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Every story that comes in is special to me. Whether an assigned feature from one of the editors, an out-of-nowhere memoir-in-progress from a previously unpublished writer, a heavily scripted and designed chapter of our newest webcomic, A.D., or Mario Batali sending me a half dozen six-word memoirs in the middle of the night, each one is like a mini-birth. And this home for storytelling gets richer and richer with each contribution. As we get set for some very exciting changes in January—and celebrate two years of storytelling and the release our book, NOT QUITE WHAT I WAS PLANNING: Six-Word Memoirs By Writers Famous and Obscure—I wanted to look back at some of my favorite stories, and SMITH Mag moments, of 2007. What’s yours?

The 2007 SMITHies

Best Story Which Left the Writer Always on Top: Writing the Whip, the ongoing diary of Mistress Y, a working dominatrix in New York City.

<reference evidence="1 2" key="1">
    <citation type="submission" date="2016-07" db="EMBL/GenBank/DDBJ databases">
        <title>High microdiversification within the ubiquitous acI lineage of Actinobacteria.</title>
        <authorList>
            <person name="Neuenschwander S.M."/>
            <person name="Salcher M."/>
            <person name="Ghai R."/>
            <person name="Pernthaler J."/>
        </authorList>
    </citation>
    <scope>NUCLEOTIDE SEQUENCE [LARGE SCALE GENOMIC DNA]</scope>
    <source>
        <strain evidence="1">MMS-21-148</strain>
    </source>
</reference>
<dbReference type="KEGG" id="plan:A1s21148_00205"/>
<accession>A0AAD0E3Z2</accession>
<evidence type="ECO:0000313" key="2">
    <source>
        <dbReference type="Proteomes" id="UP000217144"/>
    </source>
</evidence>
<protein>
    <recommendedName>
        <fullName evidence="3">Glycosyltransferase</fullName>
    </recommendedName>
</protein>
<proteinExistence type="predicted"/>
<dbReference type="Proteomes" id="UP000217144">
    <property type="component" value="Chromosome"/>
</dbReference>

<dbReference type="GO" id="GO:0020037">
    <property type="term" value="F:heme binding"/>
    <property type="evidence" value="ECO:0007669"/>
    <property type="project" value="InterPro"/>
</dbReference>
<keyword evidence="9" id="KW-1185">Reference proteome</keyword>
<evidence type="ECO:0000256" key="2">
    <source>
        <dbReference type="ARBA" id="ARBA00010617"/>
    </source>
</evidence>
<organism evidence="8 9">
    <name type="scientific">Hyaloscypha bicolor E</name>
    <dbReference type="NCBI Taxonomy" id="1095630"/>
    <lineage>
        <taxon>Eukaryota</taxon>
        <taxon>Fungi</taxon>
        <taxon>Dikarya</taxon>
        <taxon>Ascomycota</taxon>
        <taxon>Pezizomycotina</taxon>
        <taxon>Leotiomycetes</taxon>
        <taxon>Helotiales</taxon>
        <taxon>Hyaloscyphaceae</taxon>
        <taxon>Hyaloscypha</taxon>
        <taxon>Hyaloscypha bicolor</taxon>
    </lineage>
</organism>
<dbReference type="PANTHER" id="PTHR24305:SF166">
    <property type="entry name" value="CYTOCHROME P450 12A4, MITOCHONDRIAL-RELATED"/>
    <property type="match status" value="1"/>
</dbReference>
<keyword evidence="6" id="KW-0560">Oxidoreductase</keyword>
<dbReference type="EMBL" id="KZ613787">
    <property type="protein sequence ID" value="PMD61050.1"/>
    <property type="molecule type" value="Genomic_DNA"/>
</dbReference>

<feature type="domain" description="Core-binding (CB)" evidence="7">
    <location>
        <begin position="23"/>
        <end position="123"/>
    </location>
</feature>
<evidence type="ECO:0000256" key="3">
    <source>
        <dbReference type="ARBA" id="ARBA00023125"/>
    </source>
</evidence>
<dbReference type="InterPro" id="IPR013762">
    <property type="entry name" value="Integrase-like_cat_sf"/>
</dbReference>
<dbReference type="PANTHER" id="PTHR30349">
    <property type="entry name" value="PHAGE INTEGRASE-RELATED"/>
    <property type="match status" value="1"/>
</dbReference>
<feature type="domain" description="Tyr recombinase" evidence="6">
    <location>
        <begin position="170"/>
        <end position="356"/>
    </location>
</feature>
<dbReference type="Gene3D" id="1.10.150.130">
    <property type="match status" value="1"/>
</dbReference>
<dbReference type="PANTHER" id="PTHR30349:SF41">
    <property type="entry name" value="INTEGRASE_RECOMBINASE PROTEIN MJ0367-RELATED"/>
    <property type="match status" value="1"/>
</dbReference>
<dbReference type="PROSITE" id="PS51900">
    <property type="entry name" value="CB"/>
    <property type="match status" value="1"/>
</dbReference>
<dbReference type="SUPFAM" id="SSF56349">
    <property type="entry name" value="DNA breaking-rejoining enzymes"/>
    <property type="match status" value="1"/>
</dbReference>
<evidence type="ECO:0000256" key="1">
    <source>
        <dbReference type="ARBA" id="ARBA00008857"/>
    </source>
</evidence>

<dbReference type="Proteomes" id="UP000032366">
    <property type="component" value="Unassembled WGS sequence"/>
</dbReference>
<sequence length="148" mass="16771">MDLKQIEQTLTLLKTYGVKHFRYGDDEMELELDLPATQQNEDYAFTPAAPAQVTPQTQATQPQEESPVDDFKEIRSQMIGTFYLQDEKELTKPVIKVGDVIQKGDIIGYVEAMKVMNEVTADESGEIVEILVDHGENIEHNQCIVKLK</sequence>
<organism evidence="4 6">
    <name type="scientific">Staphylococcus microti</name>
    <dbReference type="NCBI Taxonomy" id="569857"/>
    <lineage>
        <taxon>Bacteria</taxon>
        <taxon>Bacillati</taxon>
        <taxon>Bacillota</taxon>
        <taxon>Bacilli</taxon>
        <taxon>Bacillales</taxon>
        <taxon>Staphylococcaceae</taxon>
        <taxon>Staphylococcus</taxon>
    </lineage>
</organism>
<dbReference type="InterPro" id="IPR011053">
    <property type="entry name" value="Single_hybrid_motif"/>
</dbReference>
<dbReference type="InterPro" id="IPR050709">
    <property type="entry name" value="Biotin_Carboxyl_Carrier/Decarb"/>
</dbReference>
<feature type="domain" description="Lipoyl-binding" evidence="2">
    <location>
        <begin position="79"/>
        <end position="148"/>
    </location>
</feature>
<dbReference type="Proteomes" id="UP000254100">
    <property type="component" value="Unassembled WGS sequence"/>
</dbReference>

Most Impressive Celebrity Six-Word Memoir Score: SMITH memoir guru Rachel Fershleiser meets Amy Sedaris at the Blogher conference in Chicago and returns home with her six.

Personal Confession That’ll Knock Your Socks Off: Cole Kazdin’s hilarious recounting of her experience posing nude.

Best Video: The six-word memoir video, created by SMITH cofounder Tim Barkow, and seriously some of the best three-minutes around. (more…)

A.D. On the Move

Friday, December 28th, 2007

It’s been an exciting year for our second webcomic, A.D.: New Orleans After the Deluge. We launched it on January 1, 2007, and eight chapters later it’s been hailed as one of the best comics of 2007, from deep geek comic insiders to USA Today.

Chapter 8 came out in piece over these last few months, but the final third has just been posted, making it 20 panels strong. Newcomers will want to read A.D. from the very beginning.